In addition to great bonefishing, there are good numbers of barracuda and sharks on the flats, as well as snapper, jacks and sometimes tarpon (not commonly) in the deeper cuts that dissect the cays. Two of the notable permit hot spots are Burrows Cay (30 minutes) and Moores Island (1 hour) by boat from the lodge. Both areas hold big permit averaging 28 to 34 pounds. The club permit record is 46 pounds. Mutton snapper and cudas can also be found on these flats.
Other activities and amenities include bottom fishing, shelling, birding, jogging and walking, beaching, swimming, snorkeling, massage and fitness center.
There are thatched umbrella-like covered areas for shade located directly in front of the lodge. There is a saltwater infinity swimming pool with lounge chairs nearby or you can swim just off the shore west of the main dock. There is, however, a strong current so it’s suggested guests stay close to shore. Snorkelers can explore from shore or hire a boat for drift snorkeling trips to Thrift Harbor.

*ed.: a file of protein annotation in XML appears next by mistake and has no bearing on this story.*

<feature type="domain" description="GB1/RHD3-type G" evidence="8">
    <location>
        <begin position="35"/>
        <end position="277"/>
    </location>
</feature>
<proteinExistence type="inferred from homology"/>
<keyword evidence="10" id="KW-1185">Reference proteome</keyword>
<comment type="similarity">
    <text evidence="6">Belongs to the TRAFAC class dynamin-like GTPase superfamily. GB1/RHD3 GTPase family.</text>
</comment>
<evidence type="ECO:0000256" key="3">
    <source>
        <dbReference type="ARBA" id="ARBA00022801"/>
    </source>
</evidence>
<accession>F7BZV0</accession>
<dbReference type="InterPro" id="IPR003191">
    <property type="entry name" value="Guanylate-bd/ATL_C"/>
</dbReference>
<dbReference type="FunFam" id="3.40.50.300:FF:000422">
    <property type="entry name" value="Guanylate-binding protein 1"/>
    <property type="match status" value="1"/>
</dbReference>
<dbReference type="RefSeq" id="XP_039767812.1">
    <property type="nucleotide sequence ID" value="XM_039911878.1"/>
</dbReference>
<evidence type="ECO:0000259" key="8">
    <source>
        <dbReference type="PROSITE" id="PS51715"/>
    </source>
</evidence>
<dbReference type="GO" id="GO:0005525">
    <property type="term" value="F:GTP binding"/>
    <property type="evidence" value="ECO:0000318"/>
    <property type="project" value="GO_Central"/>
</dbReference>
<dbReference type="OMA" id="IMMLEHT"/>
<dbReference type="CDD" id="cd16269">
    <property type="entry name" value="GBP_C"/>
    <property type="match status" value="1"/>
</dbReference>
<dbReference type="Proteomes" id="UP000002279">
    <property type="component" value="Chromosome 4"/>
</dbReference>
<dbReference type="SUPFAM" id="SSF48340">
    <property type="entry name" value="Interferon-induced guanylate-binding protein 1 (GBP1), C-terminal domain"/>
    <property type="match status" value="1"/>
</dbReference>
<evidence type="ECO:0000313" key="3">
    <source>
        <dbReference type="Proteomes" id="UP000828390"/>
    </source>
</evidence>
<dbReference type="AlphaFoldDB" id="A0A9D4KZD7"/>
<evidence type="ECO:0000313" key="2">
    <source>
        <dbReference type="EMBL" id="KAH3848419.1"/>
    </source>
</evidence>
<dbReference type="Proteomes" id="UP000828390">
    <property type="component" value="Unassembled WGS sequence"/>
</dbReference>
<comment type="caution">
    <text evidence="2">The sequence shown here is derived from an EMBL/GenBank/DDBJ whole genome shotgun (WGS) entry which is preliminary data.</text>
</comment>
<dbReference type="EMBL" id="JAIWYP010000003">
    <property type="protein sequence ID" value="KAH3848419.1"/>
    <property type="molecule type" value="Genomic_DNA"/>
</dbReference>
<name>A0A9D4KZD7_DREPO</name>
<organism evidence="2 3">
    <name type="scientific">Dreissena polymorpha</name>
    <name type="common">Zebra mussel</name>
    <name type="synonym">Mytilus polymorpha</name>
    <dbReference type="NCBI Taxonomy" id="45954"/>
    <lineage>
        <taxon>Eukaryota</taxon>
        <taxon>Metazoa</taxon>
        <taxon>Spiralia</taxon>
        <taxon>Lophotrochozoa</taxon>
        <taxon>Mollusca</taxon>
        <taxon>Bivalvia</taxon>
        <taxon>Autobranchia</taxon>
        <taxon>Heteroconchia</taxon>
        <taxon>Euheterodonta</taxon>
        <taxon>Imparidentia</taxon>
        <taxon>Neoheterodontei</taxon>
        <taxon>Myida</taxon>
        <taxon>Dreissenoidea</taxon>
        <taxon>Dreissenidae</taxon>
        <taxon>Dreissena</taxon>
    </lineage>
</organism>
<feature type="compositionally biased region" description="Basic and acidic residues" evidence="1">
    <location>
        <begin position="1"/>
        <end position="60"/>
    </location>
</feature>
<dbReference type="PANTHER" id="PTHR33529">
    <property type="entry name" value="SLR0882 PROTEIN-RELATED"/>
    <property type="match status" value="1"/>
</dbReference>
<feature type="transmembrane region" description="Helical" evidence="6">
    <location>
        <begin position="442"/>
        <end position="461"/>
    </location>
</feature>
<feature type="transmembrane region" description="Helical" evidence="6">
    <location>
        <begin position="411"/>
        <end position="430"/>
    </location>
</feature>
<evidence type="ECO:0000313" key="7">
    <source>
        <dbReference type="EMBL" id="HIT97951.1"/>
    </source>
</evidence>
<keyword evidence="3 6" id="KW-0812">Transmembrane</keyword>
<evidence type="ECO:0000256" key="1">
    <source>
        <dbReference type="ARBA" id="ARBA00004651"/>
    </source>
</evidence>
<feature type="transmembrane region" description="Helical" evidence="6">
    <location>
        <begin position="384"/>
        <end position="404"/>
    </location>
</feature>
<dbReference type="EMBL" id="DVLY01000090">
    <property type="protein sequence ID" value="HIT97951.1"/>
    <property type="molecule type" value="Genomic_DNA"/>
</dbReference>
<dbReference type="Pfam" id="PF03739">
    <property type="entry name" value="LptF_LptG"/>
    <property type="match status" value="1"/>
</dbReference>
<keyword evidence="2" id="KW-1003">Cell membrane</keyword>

DWCC has a good selection of rods, reels, flies and lures in the small tackle shop located at their dock. Spin rod/reels rent for $16/day; fly rod/reels for $25 per day. If you want to rent equipment, it is best to reserve it in advance. Unless you plan to rent tackle, we recommend that each angler bring tackle suitable for bonefish, permit and barracuda, the most prominent species at Deep Water Cay Club. For
more information, please see Angler Adventures’ Bahamas What to Bring List.
Deep Water Cay Club’s tastefully decorated, air conditioned rooms, experienced guides and picture book setting contribute to its reputation as one of the premier bonefishing lodges in the Bahamas.